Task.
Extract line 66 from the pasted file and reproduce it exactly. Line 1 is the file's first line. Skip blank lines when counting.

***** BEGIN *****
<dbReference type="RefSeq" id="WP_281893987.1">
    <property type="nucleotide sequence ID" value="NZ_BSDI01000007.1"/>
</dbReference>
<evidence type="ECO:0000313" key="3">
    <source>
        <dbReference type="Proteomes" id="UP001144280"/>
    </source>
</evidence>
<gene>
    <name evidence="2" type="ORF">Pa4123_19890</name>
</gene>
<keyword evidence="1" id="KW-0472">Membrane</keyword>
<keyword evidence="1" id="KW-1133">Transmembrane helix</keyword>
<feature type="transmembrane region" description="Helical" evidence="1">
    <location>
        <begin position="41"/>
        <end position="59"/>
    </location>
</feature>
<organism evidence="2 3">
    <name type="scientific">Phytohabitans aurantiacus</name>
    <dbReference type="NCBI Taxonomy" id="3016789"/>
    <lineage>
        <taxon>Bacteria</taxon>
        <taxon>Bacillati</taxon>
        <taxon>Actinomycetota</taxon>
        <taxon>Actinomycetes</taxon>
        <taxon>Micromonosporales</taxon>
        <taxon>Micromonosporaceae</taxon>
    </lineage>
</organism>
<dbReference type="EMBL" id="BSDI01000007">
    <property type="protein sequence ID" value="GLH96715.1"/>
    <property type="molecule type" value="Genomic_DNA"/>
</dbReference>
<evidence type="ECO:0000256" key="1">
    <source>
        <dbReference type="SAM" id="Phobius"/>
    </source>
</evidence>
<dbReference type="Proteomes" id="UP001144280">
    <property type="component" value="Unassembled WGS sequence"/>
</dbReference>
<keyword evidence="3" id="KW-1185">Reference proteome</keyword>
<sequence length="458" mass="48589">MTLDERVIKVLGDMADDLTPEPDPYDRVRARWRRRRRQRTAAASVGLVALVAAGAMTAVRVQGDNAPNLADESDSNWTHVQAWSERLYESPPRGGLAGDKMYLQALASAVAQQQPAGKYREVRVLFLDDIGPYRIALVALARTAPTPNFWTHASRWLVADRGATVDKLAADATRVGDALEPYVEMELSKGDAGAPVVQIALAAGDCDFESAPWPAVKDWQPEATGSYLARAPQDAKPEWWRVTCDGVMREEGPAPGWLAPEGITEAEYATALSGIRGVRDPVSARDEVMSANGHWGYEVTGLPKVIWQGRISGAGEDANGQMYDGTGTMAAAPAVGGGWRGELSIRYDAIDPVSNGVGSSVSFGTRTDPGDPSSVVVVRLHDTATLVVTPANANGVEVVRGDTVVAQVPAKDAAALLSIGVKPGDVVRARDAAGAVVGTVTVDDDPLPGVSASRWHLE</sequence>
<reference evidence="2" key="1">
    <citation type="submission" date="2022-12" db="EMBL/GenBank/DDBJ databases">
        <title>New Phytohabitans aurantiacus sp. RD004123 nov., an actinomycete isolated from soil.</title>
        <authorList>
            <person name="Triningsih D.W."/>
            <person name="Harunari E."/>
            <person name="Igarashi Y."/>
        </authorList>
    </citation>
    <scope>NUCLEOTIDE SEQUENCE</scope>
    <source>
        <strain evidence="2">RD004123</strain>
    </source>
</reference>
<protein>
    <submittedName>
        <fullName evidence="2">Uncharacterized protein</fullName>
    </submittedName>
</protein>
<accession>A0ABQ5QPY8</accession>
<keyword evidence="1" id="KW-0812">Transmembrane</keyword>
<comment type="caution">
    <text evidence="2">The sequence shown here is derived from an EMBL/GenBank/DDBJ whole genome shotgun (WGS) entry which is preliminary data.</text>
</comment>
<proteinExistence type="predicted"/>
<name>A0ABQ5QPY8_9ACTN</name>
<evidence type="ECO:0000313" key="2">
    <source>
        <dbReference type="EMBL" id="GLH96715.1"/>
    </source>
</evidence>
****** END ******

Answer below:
<keyword evidence="1" id="KW-0812">Transmembrane</keyword>